Hydrostatic Head (HH) is a way of measuring how waterproof a fabric is. This is shown in millimetres as 10,000mm HH and it shows how much force would be needed to push water through the fabric, getting it to leak or stopping it being waterproof. For the best fabrics results can be as high as 30,000mm, i.e. 30 metres high, before it would penetrate the fabric.
Traditionally the test is carried out by using a actual column of water standing on the fabric and seeing how high that column would need to be before the water would penetrate the fabric. However, as fabrics have developed the ratings were getting too high for this method. Having somewhere that could hold a 30 metre high water column is a bit unrealistic even for test centres. Instead, modern tests use a machine that replicates the pressure that a water column of such height would create. The machine increases the pressure of water that is pushed against the fabric until water is visible on the other side. The amount of pressure needed is converted into millimeters and this provides the result of the HH test.
Hydrostatic Head in Tents: In order for a tent to resist light showers the HH needs to be around 1000mm. For heavy rain and driving wind (typical in the UK) this will create more pressure on the fabric and require a higher HH - around 2000mm. Anything above these figures and the tent will keep out water being pushed through by something physical, like a person or pack leaning on it.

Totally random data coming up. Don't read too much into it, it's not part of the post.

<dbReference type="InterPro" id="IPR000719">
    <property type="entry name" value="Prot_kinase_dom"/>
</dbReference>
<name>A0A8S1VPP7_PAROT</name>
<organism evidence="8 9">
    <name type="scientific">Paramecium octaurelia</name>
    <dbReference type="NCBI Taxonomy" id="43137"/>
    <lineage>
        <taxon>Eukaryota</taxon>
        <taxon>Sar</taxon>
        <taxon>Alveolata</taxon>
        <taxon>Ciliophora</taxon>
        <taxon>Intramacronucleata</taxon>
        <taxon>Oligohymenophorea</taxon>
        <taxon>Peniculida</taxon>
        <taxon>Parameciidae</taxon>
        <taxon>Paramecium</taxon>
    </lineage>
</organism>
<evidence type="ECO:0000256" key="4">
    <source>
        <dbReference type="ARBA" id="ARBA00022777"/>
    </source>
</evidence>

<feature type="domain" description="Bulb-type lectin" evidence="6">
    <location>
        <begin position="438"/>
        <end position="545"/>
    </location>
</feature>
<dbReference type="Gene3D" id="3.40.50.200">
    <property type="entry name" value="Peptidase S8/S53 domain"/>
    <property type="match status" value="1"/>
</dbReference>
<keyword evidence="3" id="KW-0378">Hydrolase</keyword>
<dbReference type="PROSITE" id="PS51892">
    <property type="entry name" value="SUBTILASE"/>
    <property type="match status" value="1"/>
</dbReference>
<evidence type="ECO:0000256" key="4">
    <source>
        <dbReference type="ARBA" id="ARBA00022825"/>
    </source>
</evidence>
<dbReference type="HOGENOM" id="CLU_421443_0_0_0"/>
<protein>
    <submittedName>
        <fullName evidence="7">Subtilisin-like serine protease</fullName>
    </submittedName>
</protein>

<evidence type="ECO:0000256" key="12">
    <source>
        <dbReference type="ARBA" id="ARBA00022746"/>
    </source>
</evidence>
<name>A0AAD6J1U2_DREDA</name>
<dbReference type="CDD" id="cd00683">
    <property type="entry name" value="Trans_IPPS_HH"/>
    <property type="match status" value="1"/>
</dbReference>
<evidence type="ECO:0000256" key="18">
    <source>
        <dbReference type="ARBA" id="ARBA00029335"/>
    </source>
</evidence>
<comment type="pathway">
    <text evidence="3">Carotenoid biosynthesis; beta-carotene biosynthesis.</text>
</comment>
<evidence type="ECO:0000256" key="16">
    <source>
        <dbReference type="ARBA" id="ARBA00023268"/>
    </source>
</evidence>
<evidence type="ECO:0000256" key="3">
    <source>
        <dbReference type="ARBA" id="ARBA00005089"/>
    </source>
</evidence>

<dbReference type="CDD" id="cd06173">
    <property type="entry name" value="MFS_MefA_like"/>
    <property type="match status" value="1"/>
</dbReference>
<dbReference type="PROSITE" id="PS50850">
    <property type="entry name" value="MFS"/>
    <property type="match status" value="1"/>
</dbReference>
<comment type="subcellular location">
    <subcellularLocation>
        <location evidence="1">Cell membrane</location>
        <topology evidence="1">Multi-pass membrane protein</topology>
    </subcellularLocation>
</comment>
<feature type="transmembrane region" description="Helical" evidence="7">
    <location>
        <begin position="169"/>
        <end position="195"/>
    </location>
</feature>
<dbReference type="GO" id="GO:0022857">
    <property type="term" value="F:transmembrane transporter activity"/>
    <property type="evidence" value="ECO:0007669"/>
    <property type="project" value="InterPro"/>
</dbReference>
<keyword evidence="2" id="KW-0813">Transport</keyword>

A groundsheet needs to have a higher HH figure because of the pressure of people pressing down on it when lying or kneeling inside their tent, so it should ideally be 3000mm or higher.
Hydrostatic Head in Clothing: In the UK manufacturers are allowed to claim a fabric is waterproof if the HH is 1500mm and over. In reality most waterproof jackets go well beyond this and figures of 10,000 to 30,000mm are pretty common. Fabric used for clothing needs higher levels of waterproofing because they have to deal not only with driving rain but also the pressure applied by straps and hipbelts of rucksacks. It is important to remember that a higher HH does not guarantee a better piece of gear since breathability is usually compromised when water proof performance is maximised. This means that although the jacket may stop water getting in it may also struggle to let it out - leaving you hotter, sweatier and in the end, wetter.
Softshell jackets and pants come in a range of different types from lightweight, highly breathable pieces that won't put up with much rain, to heavier more water resistant garments that are often made from waterproof fabrics - but the garment is not called 'waterproof' because the seams aren't 'taped' (sealed shut).